Rep. Williams said the measure is needed to promote candid and constructive dialogue during the bargaining.
“I’ve seen (the bill) characterized as creating a broad new exemption to public disclosure. I don’t think it’s either broad, or arguably, even new,” Williams told the House committee.
Williams said it mirrors existing exemptions for “preliminary drafts, notes, recommendations and intra-agency memorandums in which opinions are expressed or policies formulated or recommended.” He said it’s also similar to the “work product” exemption that exists for attorneys.
But Williams said later that he would attempt to fashion some kind of compromise.
There are similar arguments over a bill sponsored by Democratic Rep. Mike Sells of Everett that would exempt from disclosure communications arising during mediation over public employee labor disputes. That’s House Bill 2348.
Both labor-related exemption bills passed the Labor and Commerce Committee and could soon be on the floor of the state House for a vote.
Public’s right to know is all wrong, bills say
Here’s a look at other legislation in Olympia affecting public disclosure:
Pipeline locations: Under House Bill 1478, the public could have maps no better than a scale of 1 to 24,000 showing pipeline locations. It limits the release of specific information such as the locations of pumps and taps. Utility companies argue it’s needed because of potential threats from terrorists or others to pipelines.
Opponents say people have the right to know the details of pipelines in their neighborhoods.
The bill passed the House energy committee and could go for a vote of the full House soon. The sponsor is Rep. Jeff Morris, D-Mount Vernon.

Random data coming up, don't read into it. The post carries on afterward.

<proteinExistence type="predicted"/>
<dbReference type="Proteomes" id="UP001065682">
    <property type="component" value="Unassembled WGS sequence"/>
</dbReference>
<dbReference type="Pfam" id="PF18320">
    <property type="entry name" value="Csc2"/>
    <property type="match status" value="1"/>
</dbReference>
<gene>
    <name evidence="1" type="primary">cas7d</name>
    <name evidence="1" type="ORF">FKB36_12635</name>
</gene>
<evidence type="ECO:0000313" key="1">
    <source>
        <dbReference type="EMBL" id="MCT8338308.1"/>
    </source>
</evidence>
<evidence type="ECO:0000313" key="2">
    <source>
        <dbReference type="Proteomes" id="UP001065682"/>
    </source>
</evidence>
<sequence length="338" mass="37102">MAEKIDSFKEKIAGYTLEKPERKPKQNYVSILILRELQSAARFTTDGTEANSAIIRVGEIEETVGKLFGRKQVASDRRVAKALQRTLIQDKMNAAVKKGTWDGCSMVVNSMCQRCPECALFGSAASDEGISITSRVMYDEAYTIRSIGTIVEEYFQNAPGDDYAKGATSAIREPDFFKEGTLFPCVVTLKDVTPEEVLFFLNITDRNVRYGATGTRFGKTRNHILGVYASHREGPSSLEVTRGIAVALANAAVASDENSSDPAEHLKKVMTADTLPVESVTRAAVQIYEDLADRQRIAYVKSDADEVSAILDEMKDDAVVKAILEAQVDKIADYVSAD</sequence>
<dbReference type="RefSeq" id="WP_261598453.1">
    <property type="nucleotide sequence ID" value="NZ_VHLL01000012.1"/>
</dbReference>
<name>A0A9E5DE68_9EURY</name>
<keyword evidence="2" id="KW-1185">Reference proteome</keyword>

Minicasinos: HB 1449 would exempt from public disclosure independent auditor’s reports and financial statements of minicasinos. Businesses with gambling licenses are required to file such information with the state Gambling Commission. Supporters say those financial statements shouldn’t be available to all.
Republican Rep. Cary Condotta of Wenatchee sponsored the bill. It passed the House state government committee and could be on the House floor soon for a vote.
Tribal fuel tax: Senate Bill 5272 authorizes the governor to enter formal compacts with tribes over the state fuel tax from gas stations on tribal lands. The tribe would have to spend the tax money on transportation projects. But the information tribes give the state as part of the agreement would be exempt from public inspection.
Sen. Mary Margaret Haugen, D-Camano Island, sponsored the bill at the request of the Department of Licensing. The measure passed Haugen’s Transportation Committee and could soon be on the Senate floor for a vote.
Public employees: HB 1942 would exempt public employee dates of birth from disclosure. Seattle Mayor Greg Nickels suggested the change, citing a fear of identity theft.
Opponents said there’s no evidence that public records requests for birth dates are a contributor to identity theft. Some newspaper editorial boards said such information can be necessary to verify people’s real identity and hold governments and their employees accountable for their actions.
The bill, filed by Democratic Rep. Sherry Appleton of Poulsbo, did not receive a hearing and is considered dead.
Police records: SB 6076 would exempt from disclosure police investigative records more than a year old relating to incidents where there was no arrest and no active proceedings. Sen. Bob McCaslin, R-Spokane Valley, sponsored the bill, which did not receive a hearing and is considered dead.
Attorney invoices: HB 1897 would actually help open some records to disclosure. It seeks to clarify the Legislature’s intent that invoices of work that private attorneys do for government agencies are not exempt from disclosure. The bill, sponsored by Democratic Rep. Brendan Williams of Olympia, passed the state government committee in the House and could soon be on the House floor for a vote.
Sean Cockerham: 360-754-6093